An end to the maze
Freshly emerged from the Ryden Corn Maze north of Silt last week, Maria Toole took a guess at how long it took her and three children to navigate the paths between stalks.
“About 40 minutes,” the Silt resident ventured.
“It took us 37 minutes,” proclaimed Martin Toole, 11. “I timed it on my iPod.”
Time, it turns out, also is quickly ticking down on the maze itself, 13 years after Charles and Angela Ryden first began welcoming visitors to the attraction. The land it is on has been sold to settle family estate matters, bringing to an end this autumn Garfield County tradition.
“We’re sad that it’s the last year so we had to come and take advantage of it,” said Maria Toole, a repeat visitor to the maze.
Angela Ryden said she’s hearing such sentiments from a lot of people regarding the maze’s final year.
“They sure hate to see it not be here anymore,” she said.
The Rydens began planting the 10-acre corn plot to provide some late-season feed for the cattle they raise. They’ve used no- or low-kernel varieties because the feed comes from the stalks.
They’d seen pictures of mazes back east, and decided to try creating one themselves. But rather than hiring people to design the mazes and acquiring high-tech equipment, Charles simply drew up the designs using pencil and paper, at first employing his wife’s pots and pans to trace circles.
The couple used a surveyor’s transit and flagging to mark out each maze, which Charles then created during a couple of days of seed planting, lifting the planter wherever paths were to run.
“Nobody bothers him when he plants it because he’s got to count rows when he does it,” Angela Ryden said.
The Rydens have planted mazes in circle, spider-web, diamond, flower and other patterns.
Angela Ryden estimates that the maze has averaged close to 3,000 visitors a year. Families, friends, church groups, Scouting organizations, 4-H kids and others have made the trip out to the maze, tucked behind Harvey Gap Reservoir north of the Grand Hogback mountain ridge.
For visitors, the trip offers a mix of entertainment and education. At each turn in the maze, a sign asks an agriculture-related question and offers two possible answers, with arrows corresponding to the two directions people can head. Right choices lead the correct way; wrong ones reach dead ends.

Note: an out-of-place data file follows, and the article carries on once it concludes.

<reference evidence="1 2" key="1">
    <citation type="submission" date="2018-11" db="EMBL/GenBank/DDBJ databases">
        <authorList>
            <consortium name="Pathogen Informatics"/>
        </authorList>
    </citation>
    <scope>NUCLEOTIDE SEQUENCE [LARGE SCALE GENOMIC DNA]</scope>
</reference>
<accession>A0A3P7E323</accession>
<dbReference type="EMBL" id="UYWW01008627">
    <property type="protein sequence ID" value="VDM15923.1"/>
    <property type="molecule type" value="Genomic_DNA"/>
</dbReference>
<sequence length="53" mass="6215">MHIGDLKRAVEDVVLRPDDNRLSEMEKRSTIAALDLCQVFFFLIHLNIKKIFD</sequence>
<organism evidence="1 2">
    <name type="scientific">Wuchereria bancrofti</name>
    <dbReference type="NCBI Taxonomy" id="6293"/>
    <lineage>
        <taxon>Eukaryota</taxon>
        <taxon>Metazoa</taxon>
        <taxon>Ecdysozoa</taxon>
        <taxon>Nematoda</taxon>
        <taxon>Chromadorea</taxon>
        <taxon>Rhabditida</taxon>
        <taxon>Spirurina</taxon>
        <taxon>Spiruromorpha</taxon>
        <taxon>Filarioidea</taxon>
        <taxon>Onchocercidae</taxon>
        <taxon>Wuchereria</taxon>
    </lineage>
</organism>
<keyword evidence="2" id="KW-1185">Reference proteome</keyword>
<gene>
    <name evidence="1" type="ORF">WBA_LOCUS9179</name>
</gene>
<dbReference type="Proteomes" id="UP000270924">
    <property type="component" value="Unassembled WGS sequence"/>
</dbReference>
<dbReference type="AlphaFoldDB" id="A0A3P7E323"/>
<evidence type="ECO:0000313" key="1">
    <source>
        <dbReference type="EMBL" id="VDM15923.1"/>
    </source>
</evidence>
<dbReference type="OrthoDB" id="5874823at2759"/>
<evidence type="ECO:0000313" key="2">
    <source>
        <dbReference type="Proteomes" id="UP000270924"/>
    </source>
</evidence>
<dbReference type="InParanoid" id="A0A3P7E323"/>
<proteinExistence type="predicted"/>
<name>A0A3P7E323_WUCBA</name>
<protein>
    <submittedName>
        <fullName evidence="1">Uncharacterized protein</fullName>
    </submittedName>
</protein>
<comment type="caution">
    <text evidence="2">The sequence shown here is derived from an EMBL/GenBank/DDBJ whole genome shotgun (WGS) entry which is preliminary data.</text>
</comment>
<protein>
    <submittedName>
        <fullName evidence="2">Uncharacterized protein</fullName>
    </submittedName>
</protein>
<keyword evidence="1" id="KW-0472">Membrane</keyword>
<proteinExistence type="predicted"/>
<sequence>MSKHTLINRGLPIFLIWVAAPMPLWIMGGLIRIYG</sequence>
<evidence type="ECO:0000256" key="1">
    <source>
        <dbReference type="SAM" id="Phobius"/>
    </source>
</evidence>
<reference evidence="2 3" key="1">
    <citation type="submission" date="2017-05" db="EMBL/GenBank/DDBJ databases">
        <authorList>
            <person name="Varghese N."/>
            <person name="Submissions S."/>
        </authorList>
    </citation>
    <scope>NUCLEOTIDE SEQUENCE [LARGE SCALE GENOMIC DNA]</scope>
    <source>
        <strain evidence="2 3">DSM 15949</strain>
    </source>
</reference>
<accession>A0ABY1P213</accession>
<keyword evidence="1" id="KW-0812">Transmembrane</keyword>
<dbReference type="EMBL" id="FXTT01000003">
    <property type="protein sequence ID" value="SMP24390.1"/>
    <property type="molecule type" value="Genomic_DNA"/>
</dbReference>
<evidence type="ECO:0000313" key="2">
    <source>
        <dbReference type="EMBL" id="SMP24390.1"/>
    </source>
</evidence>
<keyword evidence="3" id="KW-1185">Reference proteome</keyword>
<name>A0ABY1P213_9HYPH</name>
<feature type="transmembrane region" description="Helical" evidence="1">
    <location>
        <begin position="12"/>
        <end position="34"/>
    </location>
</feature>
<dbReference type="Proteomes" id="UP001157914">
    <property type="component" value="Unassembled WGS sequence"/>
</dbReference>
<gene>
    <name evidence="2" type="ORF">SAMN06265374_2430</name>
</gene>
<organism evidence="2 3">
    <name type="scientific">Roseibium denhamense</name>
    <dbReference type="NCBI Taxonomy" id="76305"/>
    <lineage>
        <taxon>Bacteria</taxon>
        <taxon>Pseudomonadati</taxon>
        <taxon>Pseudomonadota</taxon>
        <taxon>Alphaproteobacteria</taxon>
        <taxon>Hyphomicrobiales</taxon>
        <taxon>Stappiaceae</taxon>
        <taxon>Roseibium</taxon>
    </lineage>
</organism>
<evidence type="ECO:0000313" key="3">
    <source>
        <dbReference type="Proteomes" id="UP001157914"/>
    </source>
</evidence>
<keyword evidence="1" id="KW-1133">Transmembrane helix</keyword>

At its shortest it’s about a mile long. If you really don’t know your agriculture, you can hike as far as three miles. For those who want to hurry up, the correct answers are on the back of each sign.
Angela Ryden said it typically takes people about 45 minutes to complete the maze. Of course, there are exceptions such as the two girls who tried to tour the maze at night without flashlights and had to be rescued by Charles Ryden.
Angela said the maze is a way to help people learn where their food comes from, as well as lots of other things with agricultural byproducts in them, from tires to oil to ball bearings.
Martin Toole said he accurately guessed the question about how many soccer balls can be made from one cow’s hide.
“It was 18, and I know that one because I play soccer,” he said.
Then, pressed a little, he acknowledged, “OK, maybe I did guess.”
“That is cool, you do learn a lot out there,” said Shay Salaz of Rifle after completing the maze with three generations of family members.
“I think it was pretty educational,” her brother, Bill Lowell, agreed.
The educational component is important to Angela and Charles Ryden, who respectively serve as the state women’s chair of the Colorado Farm Bureau and president of the Garfield County Farm Bureau. Angela said she’ll miss interacting with those who come to the maze each year.
“I like to visit with people and tell them the real agricultural story,” she said.
Now, one of the realities of agriculture is hitting home for the Rydens. The ranch belonged to his parents, who died in the early 2000s. The land has been sold to other local ranchers, Frank and Sheila Daley, to allow a sibling of Charles’ to be paid her share of the estate.
As part of the sale, the Rydens have acquired a much smaller ranch that they’ll soon be moving to south of Silt. Reflecting what’s so often also part of the real agricultural story, Angela said retirement isn’t part of her husband’s plans.
“He’s not going to get away from the livestock and he doesn’t know the word retire,” she said.